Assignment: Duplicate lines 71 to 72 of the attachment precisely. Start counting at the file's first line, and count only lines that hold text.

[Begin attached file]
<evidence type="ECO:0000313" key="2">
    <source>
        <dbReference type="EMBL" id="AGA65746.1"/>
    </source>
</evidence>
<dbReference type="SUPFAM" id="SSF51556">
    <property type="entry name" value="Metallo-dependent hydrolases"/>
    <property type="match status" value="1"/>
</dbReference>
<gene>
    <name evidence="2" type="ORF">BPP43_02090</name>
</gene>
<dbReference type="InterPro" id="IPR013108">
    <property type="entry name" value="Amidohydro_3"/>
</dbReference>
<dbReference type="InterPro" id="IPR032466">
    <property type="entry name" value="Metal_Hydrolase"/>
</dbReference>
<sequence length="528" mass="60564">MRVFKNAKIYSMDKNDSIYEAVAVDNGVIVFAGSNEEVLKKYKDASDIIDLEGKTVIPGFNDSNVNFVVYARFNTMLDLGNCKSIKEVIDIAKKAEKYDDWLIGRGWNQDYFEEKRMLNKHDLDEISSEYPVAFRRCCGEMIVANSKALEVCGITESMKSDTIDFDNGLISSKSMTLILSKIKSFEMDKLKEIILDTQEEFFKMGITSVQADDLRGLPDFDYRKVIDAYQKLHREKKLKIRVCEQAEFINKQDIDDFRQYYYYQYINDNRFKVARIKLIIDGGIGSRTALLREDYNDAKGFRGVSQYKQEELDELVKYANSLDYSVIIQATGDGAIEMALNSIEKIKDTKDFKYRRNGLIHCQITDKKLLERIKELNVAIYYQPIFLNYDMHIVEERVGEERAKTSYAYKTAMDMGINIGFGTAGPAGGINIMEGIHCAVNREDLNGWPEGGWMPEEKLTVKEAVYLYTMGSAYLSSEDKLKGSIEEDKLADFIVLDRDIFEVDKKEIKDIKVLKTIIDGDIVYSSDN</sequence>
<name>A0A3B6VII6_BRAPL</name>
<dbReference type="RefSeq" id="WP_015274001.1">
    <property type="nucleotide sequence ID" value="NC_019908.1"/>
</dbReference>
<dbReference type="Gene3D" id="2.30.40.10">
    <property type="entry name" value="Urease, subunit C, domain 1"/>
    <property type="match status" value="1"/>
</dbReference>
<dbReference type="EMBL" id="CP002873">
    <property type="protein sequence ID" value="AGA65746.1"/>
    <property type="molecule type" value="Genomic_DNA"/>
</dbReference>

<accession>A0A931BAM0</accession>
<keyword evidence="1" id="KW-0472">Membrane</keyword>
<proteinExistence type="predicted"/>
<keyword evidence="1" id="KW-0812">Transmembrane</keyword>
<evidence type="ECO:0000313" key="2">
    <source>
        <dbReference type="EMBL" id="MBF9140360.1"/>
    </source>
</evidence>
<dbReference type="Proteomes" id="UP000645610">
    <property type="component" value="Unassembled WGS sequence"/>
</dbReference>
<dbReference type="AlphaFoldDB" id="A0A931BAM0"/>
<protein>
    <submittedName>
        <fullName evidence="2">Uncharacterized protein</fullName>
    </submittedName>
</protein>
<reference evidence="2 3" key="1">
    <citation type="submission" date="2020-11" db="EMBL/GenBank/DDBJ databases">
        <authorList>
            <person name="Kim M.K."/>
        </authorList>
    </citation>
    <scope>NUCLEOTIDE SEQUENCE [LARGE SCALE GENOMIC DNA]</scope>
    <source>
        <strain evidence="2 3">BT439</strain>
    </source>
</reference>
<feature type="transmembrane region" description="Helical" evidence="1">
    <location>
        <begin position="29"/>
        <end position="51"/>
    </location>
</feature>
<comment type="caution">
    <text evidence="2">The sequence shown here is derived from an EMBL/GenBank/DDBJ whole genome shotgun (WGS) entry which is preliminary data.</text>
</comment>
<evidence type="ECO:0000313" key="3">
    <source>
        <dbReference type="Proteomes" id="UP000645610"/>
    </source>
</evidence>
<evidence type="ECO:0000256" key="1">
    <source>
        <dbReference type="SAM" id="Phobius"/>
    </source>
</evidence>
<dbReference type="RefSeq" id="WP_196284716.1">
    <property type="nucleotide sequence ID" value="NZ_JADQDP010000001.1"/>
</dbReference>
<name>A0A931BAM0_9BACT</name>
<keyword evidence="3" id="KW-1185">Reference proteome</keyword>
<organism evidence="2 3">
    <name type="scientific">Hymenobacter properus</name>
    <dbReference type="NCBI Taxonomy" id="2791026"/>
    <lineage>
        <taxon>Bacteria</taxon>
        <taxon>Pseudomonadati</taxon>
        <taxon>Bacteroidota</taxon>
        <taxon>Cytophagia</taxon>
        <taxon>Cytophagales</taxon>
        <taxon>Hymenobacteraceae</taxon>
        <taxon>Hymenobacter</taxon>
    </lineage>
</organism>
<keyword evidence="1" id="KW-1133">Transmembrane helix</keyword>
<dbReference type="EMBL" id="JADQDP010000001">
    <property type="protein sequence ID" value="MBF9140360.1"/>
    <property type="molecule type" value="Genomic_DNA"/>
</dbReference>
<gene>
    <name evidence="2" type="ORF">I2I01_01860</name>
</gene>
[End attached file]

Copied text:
    <source>
        <dbReference type="Proteomes" id="UP000645610"/>